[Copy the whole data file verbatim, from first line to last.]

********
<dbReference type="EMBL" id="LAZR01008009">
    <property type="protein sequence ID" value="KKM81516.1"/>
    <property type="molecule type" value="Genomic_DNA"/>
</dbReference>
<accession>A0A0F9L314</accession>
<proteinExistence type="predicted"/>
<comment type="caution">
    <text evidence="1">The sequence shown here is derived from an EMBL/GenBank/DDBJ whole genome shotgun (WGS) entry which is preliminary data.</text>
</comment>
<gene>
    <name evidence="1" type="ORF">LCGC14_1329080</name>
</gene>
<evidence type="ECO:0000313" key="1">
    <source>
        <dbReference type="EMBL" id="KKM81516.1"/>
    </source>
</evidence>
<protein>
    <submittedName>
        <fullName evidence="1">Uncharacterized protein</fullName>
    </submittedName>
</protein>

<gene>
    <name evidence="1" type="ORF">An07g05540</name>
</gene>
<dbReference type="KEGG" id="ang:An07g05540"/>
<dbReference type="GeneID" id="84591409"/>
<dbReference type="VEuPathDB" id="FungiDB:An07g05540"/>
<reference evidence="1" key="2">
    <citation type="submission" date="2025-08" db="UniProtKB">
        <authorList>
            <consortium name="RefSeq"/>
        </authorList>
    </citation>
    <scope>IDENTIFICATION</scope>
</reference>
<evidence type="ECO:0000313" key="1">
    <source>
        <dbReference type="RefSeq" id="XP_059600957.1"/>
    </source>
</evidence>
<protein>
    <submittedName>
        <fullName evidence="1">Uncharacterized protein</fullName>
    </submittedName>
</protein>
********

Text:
<dbReference type="EMBL" id="LAZR01008009">
    <property type="protein sequence ID" value="KKM81516.1"/>
    <property type="molecule type" value="Genomic_DNA"/>
</dbReference>
<accession>A0A0F9L314</accession>
<proteinExistence type="predicted"/>
<comment type="caution">
    <text evidence="1">The sequence shown here is derived from an EMBL/GenBank/DDBJ whole genome shotgun (WGS) entry which is preliminary data.</text>
</comment>
<gene>
    <name evidence="1" type="ORF">LCGC14_1329080</name>
</gene>
<evidence type="ECO:0000313" key="1">
    <source>
        <dbReference type="EMBL" id="KKM81516.1"/>
    </source>
</evidence>
<protein>
    <submittedName>
        <fullName evidence="1">Uncharacterized protein</fullName>
    </submittedName>
</protein>

<gene>
    <name evidence="1" type="ORF">An07g05540</name>
</gene>
<dbReference type="KEGG" id="ang:An07g05540"/>
<dbReference type="GeneID" id="84591409"/>
<dbReference type="VEuPathDB" id="FungiDB:An07g05540"/>
<reference evidence="1" key="2">
    <citation type="submission" date="2025-08" db="UniProtKB">
        <authorList>
            <consortium name="RefSeq"/>
        </authorList>
    </citation>
    <scope>IDENTIFICATION</scope>
</reference>
<evidence type="ECO:0000313" key="1">
    <source>
        <dbReference type="RefSeq" id="XP_059600957.1"/>
    </source>
</evidence>
<protein>
    <submittedName>
        <fullName evidence="1">Uncharacterized protein</fullName>
    </submittedName>
</protein>